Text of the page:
Just like Gabriel, Louise, Joséphine and Théodore, any student at Université ParisSaclay wishing to temporarily interrupt their studies to gain further experience can do so through the placement year scheme. All you have to do is register for one of the University’s courses, contact your Faculty’s placement year advisor and submit your application via an online form, attaching your CV and an outline of your plans and its motivations. “The purpose of this temporary suspension of studies, which lasts for one or two semesters, is to allow students who so wish to take a break in order to enrich their studies, acquire new skills and have other experiences, while remaining students,” explains Marylène Janmot, Deputy Director of the Department of Training and Success at Université Paris-Saclay. For those who are interested in this idea but do not know where to start, they can be confident that they will find tailor-made support at Université Paris-Saclay. “The Department of Training and Success supports students in the early stages of their planning and afterwards helps them to assess their experience in the light of the objectives set at the outset,” adds Marylène Janmot.
Participating in community initiatives and becoming involved in a sustainable future
It is not surprising that many students are seizing this opportunity. In 2020/21, 41 students of École Normale Supérieure (ENS) Paris-Saclay have taken part – a quarter of them in humanitarian, community and outreach projects, including a permaculture farm project, support and extracurricular guidance for young people and civic service as a volunteer designer, etc. “Three ENS Paris-Saclay students are now on an expedition to the Antarctic as part of a research and public awareness project on environmental issues. This project, originally a placement year, has been recognised as part of the degree at ENS Paris-Saclay. This has led us to think about giving more value to this type of initiative within the framework of a specific year, for example as a commitment on the part of the ENS Paris-Saclay,” explains Caroline De Sa, Vice-President for Studies and Student Life at ENS Paris-Saclay.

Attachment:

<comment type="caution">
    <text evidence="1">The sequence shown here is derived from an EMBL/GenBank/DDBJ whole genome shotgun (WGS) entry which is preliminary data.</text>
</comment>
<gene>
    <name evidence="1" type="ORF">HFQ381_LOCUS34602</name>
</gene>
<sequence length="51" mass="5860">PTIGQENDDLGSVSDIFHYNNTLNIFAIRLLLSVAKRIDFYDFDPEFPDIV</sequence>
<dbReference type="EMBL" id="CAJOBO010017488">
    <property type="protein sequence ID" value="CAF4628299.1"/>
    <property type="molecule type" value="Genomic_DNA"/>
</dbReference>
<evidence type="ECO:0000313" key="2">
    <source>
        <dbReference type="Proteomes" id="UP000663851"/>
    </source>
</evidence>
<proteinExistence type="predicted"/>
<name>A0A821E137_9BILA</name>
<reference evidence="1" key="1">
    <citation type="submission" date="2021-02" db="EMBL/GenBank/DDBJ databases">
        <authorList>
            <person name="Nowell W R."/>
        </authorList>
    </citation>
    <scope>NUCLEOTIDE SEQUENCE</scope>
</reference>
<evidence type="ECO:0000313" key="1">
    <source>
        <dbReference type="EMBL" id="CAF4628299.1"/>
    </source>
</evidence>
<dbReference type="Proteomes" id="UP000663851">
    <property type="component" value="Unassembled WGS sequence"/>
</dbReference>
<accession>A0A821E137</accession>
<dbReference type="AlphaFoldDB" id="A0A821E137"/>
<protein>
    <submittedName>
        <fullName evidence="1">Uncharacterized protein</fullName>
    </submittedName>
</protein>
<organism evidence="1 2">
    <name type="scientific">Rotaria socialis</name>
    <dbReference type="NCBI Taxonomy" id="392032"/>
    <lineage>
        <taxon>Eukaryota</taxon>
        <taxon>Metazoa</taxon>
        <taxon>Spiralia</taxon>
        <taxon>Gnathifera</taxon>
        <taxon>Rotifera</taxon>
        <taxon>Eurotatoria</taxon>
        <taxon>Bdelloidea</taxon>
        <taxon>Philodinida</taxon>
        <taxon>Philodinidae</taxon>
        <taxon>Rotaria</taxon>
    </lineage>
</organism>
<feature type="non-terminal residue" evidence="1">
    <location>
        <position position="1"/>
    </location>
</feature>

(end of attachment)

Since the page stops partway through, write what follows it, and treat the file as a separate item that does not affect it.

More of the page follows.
This desire to be engaged is also very much in evidence and encouraged at CentraleSupélec as part of the Shift Year. This placement year, taken between the 1st and 2nd year of the Master’s degree, is organised in two phases. The first is a semester about transitions during which the students benefit from training and are entrusted by one of CentraleSupélec’s partners with a task which must be carried out in a group. The second is a semester of immersion during which students work in an area aiding transition. “The Shift Year, which is aimed at both our own students and students from elsewhere to ensure a disciplinary balance, aims to develop a comprehensive view of the world and its transitions,” explains Julien Colin, co-leader of the Shift Year. “The aim is to understand the issues affecting sustainability and to take action using multidisciplinary approaches. It is also an opportunity for everyone to build up a strong network,” adds Jacques Millery, who also co-leads the Shift Year.